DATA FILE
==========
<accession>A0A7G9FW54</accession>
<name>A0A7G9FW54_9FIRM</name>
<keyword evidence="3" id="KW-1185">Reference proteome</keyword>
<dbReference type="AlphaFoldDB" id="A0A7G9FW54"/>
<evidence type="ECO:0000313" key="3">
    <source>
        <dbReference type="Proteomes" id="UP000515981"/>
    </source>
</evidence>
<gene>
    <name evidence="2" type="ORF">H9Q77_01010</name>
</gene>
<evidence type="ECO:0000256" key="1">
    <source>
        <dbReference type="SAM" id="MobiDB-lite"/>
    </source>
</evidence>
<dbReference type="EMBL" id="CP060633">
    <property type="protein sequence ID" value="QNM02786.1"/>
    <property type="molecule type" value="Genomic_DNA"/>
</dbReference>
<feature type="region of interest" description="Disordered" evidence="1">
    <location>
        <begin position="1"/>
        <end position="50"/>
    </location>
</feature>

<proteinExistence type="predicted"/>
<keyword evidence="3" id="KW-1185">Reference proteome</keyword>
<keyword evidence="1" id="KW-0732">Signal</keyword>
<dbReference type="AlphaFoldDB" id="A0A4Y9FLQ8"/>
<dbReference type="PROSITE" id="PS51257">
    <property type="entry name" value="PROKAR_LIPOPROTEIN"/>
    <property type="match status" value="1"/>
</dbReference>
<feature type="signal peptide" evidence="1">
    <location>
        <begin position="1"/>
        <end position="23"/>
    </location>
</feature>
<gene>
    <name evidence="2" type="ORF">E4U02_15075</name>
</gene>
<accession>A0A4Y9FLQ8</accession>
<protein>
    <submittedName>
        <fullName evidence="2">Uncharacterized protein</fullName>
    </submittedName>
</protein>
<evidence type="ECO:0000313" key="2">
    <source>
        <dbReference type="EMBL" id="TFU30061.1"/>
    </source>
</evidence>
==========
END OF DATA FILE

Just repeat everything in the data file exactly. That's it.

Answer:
<accession>A0A7G9FW54</accession>
<name>A0A7G9FW54_9FIRM</name>
<keyword evidence="3" id="KW-1185">Reference proteome</keyword>
<dbReference type="AlphaFoldDB" id="A0A7G9FW54"/>
<evidence type="ECO:0000313" key="3">
    <source>
        <dbReference type="Proteomes" id="UP000515981"/>
    </source>
</evidence>
<gene>
    <name evidence="2" type="ORF">H9Q77_01010</name>
</gene>
<evidence type="ECO:0000256" key="1">
    <source>
        <dbReference type="SAM" id="MobiDB-lite"/>
    </source>
</evidence>
<dbReference type="EMBL" id="CP060633">
    <property type="protein sequence ID" value="QNM02786.1"/>
    <property type="molecule type" value="Genomic_DNA"/>
</dbReference>
<feature type="region of interest" description="Disordered" evidence="1">
    <location>
        <begin position="1"/>
        <end position="50"/>
    </location>
</feature>

<proteinExistence type="predicted"/>
<keyword evidence="3" id="KW-1185">Reference proteome</keyword>
<keyword evidence="1" id="KW-0732">Signal</keyword>
<dbReference type="AlphaFoldDB" id="A0A4Y9FLQ8"/>
<dbReference type="PROSITE" id="PS51257">
    <property type="entry name" value="PROKAR_LIPOPROTEIN"/>
    <property type="match status" value="1"/>
</dbReference>
<feature type="signal peptide" evidence="1">
    <location>
        <begin position="1"/>
        <end position="23"/>
    </location>
</feature>
<gene>
    <name evidence="2" type="ORF">E4U02_15075</name>
</gene>
<accession>A0A4Y9FLQ8</accession>
<protein>
    <submittedName>
        <fullName evidence="2">Uncharacterized protein</fullName>
    </submittedName>
</protein>
<evidence type="ECO:0000313" key="2">
    <source>
        <dbReference type="EMBL" id="TFU30061.1"/>
    </source>
</evidence>